21. January 2017
Source: The Economist
IT firms need an upgrade in the face of technological and political shifts
COMPUTERS slow as they age, and before long must be replaced by newer models. Something similar is true of the business models of Indian IT firms. Specialised in running global companies’ outsourced back-offices, the likes of Infosys, Wipro and Tata Consultancy Services (TCS) used to be national champions growing at double-digit rates. Their prospects have dimmed of late; an entire industry built on the back of globalisation is fretting about the incoming American president. But Donald Trump is merely the latest threat to their operating systems.
Over three decades, Indian IT has become a $140bn industry built on a simple proposition: rich-country companies could trim costs by getting tedious behind-the-scenes IT work done by cheap engineers in India. The Indian firms hoovered up bright graduates—the big three have over 700,000 employees in total—paying them starting salaries of $5,000 or so, a decent local wage. After gaining some experience, tens of thousands were dispatched to client sites in Europe or America, along with a few expensive local staff. The rest ensured their clients’ computer systems kept ticking over from cosy cubicles in Bangalore, Hyderabad and elsewhere. Read the rest of this entry »
15. August 2014
Source: The Economist: Schumpeter
The case for outsourcing company boards
CORPORATE boards are among the most important institutions in capitalism. Their job is to police the relationship between shareholders who own companies and managers who run them. This means keeping an eye out for managerial incompetence and fraud. It also means standing back and offering strategic advice on hiring new managers or buying competitors.
Yet their record might politely be described as mixed. The first decade of the 21st century produced an embarrassment of dismal oversight, from the Enron and WorldCom scandals of 2001-02 to the financial crisis of 2007-08. “I actually don’t think risk management failed,” said Larry Fink, the boss of BlackRock, an investment firm. “I think corporate governance failed, because…the boards didn’t ask the right questions.”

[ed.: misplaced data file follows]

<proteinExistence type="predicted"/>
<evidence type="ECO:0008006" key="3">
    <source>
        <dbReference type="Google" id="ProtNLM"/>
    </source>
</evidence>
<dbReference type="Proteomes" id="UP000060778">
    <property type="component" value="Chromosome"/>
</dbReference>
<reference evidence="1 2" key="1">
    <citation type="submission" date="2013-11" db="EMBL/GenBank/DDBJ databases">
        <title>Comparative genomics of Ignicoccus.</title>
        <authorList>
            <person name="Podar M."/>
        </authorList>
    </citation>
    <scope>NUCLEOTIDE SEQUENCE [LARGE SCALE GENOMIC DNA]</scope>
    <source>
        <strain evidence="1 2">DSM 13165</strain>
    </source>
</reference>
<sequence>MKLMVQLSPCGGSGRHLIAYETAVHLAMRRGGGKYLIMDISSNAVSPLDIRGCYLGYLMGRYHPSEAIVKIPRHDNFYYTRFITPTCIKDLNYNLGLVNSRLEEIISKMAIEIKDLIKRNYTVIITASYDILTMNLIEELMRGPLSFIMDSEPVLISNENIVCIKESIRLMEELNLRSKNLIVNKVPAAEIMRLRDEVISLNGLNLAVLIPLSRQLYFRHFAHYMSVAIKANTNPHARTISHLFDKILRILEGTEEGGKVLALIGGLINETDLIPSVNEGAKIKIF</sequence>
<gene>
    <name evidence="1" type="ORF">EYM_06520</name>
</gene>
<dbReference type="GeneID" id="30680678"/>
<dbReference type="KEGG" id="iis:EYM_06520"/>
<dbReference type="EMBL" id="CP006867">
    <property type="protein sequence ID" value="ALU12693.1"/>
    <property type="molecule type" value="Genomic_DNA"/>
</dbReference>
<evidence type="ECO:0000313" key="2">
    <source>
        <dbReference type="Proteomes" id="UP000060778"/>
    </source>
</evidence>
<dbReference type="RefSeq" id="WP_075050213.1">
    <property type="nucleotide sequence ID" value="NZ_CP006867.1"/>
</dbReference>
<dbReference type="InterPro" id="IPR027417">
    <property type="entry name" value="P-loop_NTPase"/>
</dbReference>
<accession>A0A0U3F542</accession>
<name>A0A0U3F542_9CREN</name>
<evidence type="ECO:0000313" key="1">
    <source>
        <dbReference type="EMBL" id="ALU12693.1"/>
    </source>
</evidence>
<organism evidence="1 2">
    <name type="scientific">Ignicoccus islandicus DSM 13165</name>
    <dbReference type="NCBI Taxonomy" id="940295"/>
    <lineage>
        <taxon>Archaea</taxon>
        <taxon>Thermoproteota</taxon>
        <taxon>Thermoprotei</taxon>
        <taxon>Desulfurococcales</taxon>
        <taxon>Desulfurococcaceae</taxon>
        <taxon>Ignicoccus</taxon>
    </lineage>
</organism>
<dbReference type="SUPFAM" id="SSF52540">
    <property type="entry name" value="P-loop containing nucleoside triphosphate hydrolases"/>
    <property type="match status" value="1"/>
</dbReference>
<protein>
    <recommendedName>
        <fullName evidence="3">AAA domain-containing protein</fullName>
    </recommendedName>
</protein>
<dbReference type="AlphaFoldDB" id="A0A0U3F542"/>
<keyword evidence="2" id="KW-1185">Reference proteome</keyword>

Problems have been widespread and deep-rooted. Chief executives have packed boards with cronies: Michael Eisner’s board at Disney once included the former headmistress of his children’s school and the man who designed his house. They have sidelined critics: when a member of the Bank of America’s board criticised the CEO’s compensation in 2000 she was dropped. Read the rest of this entry »
29. October 2009
Date: 29-10-2009 Source: Businessworld
If you thought outsourcing would take a hit from the financial crisis, think again. While certain sectors have seen double digit declines, other end markets are growing. What the final tally for the year might be is unknown, but the results thus far are somewhat counter-intuitive. Outsourcing’s resilience in the face of such financial and political strain – lawmakers across the globe have often required firms to hire or source materials domestically – has implications for globalization. For one, it suggests that globalization as a trend remains in place despite fluctuations. Second, given that many firms plan to expand their outsourcing footprint, one would conclude that the trend should continue. Indeed, that many small and mid-sized companies seek sources of innovation offshore, suggests the trend has considerable strength. Read the rest of this entry »